‘Embrace the Darkness’ is an average story that lacks the narrative content to fill four episodes (just like old times, eh?). The Doctor gets everything wrong in this one and doesn’t save the day but misinterprets the danger which I found interesting and refreshing. The production values were good, but losing an episode, or two, would help to inject a bit of pace.
From the Reviewer:
User Rating:
5
Plot Rating:
6
Acting Rating:
5
Replay Rating:
2
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5
Has Prerequisite(s):
No
Reviewed By: adamelijahReview Date: 3/9/15 11:03 am
1 out of 2 found this review helpful.

This story finds the Doctor and Charley tracking down the mystery of a sun that went dark. They find themselves on a scary space station where odd things are happening including a crew that has their eyes removed and there's a mystery as to what's going on and what the intentions are of the Cimmerian aliens. India Fisher turns in a great performance in Charley, particularly in the last episode when she sees through a superficially penitent act by the Doctor as something he was doing just to assuage his ego. There's also a couple of references to the season long plot involving Charley. The aliens also feature some clever concepts including the idea of a species that's most powerful sense is a sense of taste.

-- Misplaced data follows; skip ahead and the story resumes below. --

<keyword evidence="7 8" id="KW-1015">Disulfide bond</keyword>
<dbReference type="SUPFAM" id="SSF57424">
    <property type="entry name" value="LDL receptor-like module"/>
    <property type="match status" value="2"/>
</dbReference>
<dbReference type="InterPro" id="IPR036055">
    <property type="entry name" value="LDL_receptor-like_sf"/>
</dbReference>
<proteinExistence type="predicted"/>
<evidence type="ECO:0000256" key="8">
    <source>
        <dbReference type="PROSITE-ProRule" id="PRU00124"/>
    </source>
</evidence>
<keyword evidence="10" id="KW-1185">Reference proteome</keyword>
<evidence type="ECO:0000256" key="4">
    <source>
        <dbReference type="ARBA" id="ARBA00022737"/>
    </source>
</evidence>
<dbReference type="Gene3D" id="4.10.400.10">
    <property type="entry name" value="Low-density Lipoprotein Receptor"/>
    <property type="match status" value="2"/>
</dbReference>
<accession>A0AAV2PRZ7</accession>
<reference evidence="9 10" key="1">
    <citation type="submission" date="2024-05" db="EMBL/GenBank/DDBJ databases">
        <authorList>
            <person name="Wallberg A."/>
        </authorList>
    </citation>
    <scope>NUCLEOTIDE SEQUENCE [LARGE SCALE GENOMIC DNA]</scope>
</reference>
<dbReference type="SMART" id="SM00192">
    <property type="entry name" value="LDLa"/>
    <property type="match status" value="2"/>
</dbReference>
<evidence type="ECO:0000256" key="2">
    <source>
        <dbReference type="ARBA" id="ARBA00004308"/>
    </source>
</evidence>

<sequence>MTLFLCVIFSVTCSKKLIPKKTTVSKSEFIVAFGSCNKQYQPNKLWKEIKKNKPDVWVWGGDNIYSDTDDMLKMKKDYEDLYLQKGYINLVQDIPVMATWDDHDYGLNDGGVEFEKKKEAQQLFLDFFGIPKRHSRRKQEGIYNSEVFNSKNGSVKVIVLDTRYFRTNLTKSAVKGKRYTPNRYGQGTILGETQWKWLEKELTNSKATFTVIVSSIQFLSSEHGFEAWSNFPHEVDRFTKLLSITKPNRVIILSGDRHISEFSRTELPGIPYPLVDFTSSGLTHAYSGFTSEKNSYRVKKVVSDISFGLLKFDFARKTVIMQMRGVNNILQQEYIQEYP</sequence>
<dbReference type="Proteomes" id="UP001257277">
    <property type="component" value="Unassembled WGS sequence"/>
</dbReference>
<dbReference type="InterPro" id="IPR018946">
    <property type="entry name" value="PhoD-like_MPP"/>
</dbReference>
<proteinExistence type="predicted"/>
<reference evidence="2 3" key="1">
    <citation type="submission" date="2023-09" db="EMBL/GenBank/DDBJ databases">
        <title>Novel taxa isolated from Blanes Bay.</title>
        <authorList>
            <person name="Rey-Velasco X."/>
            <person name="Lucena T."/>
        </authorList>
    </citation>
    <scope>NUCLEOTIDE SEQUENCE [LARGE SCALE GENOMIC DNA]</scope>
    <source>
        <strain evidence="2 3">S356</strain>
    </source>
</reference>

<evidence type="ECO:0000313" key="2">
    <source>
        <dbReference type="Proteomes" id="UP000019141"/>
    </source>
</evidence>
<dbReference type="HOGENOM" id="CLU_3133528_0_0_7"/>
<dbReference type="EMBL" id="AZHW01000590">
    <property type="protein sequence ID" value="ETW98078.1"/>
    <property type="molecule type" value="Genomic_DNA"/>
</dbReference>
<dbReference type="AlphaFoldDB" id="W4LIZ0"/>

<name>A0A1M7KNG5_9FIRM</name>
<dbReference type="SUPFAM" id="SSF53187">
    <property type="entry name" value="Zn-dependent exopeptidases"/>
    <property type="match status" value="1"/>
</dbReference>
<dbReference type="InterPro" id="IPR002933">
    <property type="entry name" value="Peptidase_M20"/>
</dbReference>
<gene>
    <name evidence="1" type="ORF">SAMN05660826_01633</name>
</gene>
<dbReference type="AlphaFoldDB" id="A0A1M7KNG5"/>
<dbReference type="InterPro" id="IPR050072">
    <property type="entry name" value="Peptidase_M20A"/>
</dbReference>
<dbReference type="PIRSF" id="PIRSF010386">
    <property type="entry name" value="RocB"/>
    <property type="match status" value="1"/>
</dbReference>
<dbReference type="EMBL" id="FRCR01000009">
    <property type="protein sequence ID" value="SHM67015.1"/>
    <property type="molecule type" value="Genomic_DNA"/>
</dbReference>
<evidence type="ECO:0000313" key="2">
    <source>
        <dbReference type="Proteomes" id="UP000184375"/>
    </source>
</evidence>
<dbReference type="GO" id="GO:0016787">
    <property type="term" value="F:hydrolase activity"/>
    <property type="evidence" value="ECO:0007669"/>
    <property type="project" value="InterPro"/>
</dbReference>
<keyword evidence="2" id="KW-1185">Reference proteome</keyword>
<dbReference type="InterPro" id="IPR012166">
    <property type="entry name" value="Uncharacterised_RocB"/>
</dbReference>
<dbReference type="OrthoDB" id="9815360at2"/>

On the other hand, the story suffers from some truly unlikable characters. Chaley outright tells Orllensa that she's perhaps the most annoying person she's met and Charley pegs it. The rest of the crew comes off as flat and one dimensional. Even the dense and inflexible artificial intelligence has been done better elsewhere. The story's pacing seems off and while it utilizes the traditional Doctor Who cliffhangers, it does so poorly as these are mostly weak moments with the exception of Part 1.

It's a disappointment after two superb stories, though I will say I enjoyed this story more than Invasion From Mars.